Ride Recognizes Racism

By Ron Fanfair, Toronto Police Service Published: 2:59 p.m. June 23, 2020

A Toronto citizen is riding 46 kilometres daily to honour the life of George Floyd and bring awareness to racism.

A group of men in cycling gear
D/Sgt. Don Theriault, Max Cavalli, Peter Irwin, Matthew Cuesta, Insp. Hank Idsinga and S/Sgt Murray Barnes took a cycling ride together to encourage conversations about impact of racism

Floyd is the 46-year-old Black man who died on May 25 in Minneapolis during a police arrest. The officer was charged with murder.

On the 25th day of his 46-day ride on June 23, Matthew Cuesta rode with a group of Toronto Police officers and civilians on their early morning fitness ride.

“I don’t understand the anxieties and stress that police go through, but I respect what they do,” he said. “I just want to bridge the gap by getting the community to understand the police and they understand us.”

The product of a Jamaican mother and Maltese dad has been subjected to discrimination.

“I grew up Black and I have faced it,” said Cuesta, who is a recreational cyclist. “Having any discussion about racism and discrimination is an uncomfortable conversation for some people. There is no blanket solution for racism, but I believe it has to start with us and within our hearts and looking deep within ourselves to find out if we have prejudices and do something the change that.”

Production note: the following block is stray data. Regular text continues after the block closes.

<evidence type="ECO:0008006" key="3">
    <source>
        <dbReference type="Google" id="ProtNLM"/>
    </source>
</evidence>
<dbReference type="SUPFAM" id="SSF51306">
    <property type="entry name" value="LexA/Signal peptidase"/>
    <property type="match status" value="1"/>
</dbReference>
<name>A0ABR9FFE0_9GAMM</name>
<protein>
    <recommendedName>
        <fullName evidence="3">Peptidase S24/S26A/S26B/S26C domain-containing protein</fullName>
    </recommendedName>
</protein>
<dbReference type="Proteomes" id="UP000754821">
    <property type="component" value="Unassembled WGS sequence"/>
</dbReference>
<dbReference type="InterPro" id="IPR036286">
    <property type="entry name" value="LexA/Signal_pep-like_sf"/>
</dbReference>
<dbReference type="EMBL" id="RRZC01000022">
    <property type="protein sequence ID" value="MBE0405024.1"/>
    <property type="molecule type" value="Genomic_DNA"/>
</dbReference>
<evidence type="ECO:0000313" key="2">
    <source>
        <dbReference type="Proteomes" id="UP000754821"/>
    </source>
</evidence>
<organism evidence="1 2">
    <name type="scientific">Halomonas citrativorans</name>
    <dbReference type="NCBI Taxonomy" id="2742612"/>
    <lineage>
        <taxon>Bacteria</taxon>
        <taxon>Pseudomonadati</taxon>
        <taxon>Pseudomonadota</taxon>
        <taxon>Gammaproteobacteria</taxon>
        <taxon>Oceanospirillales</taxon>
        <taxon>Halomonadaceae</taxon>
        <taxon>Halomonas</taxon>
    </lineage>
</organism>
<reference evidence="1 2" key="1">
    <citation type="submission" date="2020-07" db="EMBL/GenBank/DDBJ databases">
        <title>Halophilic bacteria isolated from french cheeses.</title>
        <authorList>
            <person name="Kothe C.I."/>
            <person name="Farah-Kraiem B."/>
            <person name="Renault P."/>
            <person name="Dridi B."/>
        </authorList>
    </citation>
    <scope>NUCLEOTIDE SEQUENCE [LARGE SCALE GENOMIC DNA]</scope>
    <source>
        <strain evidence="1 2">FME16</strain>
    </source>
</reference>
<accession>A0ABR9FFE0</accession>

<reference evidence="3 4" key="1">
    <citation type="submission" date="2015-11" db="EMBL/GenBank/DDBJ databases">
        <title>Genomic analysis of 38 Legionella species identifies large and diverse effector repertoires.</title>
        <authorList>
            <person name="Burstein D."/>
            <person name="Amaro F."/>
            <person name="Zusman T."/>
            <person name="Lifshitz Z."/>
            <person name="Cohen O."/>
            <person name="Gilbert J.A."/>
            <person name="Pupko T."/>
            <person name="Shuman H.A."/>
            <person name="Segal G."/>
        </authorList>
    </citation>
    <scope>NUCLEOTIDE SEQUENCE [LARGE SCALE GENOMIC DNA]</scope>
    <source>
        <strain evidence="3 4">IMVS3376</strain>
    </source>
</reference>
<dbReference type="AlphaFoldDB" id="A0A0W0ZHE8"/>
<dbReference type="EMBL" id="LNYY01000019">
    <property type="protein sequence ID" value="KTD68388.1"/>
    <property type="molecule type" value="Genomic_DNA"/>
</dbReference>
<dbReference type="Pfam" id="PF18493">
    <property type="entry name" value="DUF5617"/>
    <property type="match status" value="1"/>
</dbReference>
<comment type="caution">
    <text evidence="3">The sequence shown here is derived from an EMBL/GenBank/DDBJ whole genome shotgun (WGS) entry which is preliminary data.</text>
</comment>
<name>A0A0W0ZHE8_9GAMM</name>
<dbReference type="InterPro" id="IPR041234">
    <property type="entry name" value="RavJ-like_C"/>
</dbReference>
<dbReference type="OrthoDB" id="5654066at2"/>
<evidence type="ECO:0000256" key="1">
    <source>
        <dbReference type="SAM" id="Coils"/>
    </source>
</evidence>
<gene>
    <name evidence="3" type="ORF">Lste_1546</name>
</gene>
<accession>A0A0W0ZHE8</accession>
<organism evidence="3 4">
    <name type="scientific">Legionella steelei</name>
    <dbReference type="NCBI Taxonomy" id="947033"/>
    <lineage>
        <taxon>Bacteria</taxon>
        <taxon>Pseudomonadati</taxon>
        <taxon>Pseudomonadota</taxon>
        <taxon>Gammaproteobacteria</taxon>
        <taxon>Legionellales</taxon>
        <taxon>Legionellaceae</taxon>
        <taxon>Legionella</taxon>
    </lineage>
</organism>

Insp. Hank Idsinga and his group of recreational riders have been doing early morning rides for the past few years around Rosedale and Bayview Ave.

“Matthew usually does his 46-kilometre daily ride around the Exhibition Grounds loop and one of the members of our group contacted him asking if we could join him one morning for the ride,” said the Homicide Unit Commander. “On June 19, a group of our guys went down to Exhibition Grounds and rode with him and invited him to come up and ride with us on our circuit. He agreed and the ride was enjoyable as we rode and chatted.”

The police officers expect to ride with Cuesta before the end of his journey.

“As police officers, we certainly welcome opportunities to engage the community and listen to what they have to say,” Idsinga said. “We also want to be part of any movement that will bring about positive change and that’s one of the reasons why we relished our ride this morning. Having the opportunity to ride with Matthew shows that we are unified in the fight against racism.”

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